The Dog that Changed a Girl’s Life

Nellie and Lucy

Nellie and Lucy agree on one thing.

By Nikki Senecal

Shortly after the Ryans lost their dog to cancer, mom Nancy began searching Petfinders for the right dog to join their family: must like cats, must be good with young children. (Younger daughter Kelsey is three.) Daughter Megan, 11, had felt the dog’s death keenly, “They had grown up together,” Nancy explained. She had looked at many, many dogs before seeing a post about Nellie. Nellie seemed like a good candidate.

On a run to PetSmart for cat food last June, Nancy and her mother, Mary Ann, happened upon an ACDC outreach event. Nellie was there. She was as wonderful in person as she seemed online. The pair raced home so Nancy could begin filling out an application for Nellie. Nana Mary Ann, who doesn’t like to drive, brought Megan back to PetSmart to meet the dog. In a school essay, entitled “The Dog Who Changed My Life,” Megan recalled the meeting: “When we got there I knew she had a monopoly on cuteness…I knew she was my type of dog.”

After a home visit, it was pretty clear that these were Nellie’s kind of people too. The match was made. After Nellie’s bladder infection cleared up, she could go to her forever home with the Ryans.

Nellie loves her littlest sister, Kelsey, and the feeling is mutual.

But a round of antibiotics didn’t cure Nellie’s problem. Veterinarians suspected ectopic ureter. While waiting for a scheduled appointment for a scan of her abdomen and bladder, Nellie began limping.

In September Nellie went to Drs. Lori Cabell and John DeBiasio for a physical exam. There was no evidence of ectopic ureter. (She did receive a prescription to control periodic incontinence.) Her hip X-rays, however, revealed dysplasia. The situation would be monitored for a few months as she matured, but it looked like surgery was in her future. Joining her forever home was pushed back again.

During this time, Nellie went to the Ryans for playdates with the family. It was during these visits they learned that she turns pink when she gets wet and how much she loves belly rubs. Dad Mark became a favorite wrestling partner. The Ryans decided to wait for Nellie, “She was such a great match for our family.”

“It was like a rollercoaster ride,” Nancy says. “Megan had really connected with Nellie, and she was devastated when she heard about the hip.” Megan sprang into action. She and her cousins collected their loose change and donated it to ACDC toward Nellie’s surgery. They even held a yard sale for the dog, with Mary Ann matching the money raised. (Donations to ACDC also covered the costs of the surgery and recovery.)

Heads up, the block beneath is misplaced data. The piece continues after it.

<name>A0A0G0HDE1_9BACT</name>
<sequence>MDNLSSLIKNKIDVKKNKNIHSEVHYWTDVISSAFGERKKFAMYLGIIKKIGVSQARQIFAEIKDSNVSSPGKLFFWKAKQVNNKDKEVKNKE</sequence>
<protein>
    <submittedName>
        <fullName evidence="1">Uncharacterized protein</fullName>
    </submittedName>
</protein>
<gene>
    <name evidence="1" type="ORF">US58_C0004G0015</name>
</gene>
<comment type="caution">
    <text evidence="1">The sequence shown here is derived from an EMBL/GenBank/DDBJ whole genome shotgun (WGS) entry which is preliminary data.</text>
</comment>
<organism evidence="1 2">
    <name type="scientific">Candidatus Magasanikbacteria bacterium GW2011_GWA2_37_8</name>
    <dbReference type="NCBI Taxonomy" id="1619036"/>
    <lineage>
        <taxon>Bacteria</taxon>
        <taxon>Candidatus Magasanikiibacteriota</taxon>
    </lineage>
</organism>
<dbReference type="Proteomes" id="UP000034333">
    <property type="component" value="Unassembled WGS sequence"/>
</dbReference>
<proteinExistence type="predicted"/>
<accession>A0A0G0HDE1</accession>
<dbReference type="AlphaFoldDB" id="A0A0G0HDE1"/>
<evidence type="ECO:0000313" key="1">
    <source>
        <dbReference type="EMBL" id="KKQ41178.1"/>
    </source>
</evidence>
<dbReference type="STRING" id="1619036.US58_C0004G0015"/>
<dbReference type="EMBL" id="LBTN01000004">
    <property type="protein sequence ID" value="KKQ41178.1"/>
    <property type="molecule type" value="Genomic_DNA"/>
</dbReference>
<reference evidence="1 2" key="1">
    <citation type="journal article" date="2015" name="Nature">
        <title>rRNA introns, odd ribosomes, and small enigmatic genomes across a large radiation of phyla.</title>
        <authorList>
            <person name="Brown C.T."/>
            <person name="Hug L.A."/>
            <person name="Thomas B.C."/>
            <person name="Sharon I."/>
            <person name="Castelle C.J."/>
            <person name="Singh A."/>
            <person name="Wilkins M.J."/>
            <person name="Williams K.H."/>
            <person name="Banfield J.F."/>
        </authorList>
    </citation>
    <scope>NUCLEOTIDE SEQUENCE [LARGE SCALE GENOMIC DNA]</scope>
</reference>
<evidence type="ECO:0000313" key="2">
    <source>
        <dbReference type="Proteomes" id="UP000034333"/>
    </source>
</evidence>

“I kept telling my daughter ‘try not to get so wrapped up in this, it might not work out.’ My mom used to ask if it was really going to happen. I didn’t want to think about it; it was too sad to think it wasn’t going to work. We didn’t want to give up.”

Nellie happily rests in the landscaping.

Finally, Nellie had her surgery. She came through with flying colors. After six long months, Nellie joined the Ryan family shortly before Megan’s birthday, the perfect gift.

Nellie may not know that she’s the dog that changed a girl’s life but she surely knows the girl who changed hers.

Advertisements

2 Comments

Filed under Adopted Animals

2 responses to “The Dog that Changed a Girl’s Life

  1. Alysia McGuigan

    Beautiful story! I had the pleasure of meeting Nellie last summer and what an amazing dog and a wonderful foster mom. I am happy that everything worked out for Nellie and the Ryan family.

  2. Pingback: Fostering versus Sheltering: Why Adopt an ACDC Pet | Animal Coalition of Delaware County

Leave a Reply

Fill in your details below or click an icon to log in:

WordPress.com Logo

You are commenting using your WordPress.com account. Log Out / Change )

Twitter picture

You are commenting using your Twitter account. Log Out / Change )

Facebook photo

You are commenting using your Facebook account. Log Out / Change )

Google+ photo

You are commenting using your Google+ account. Log Out / Change )

Connecting to %s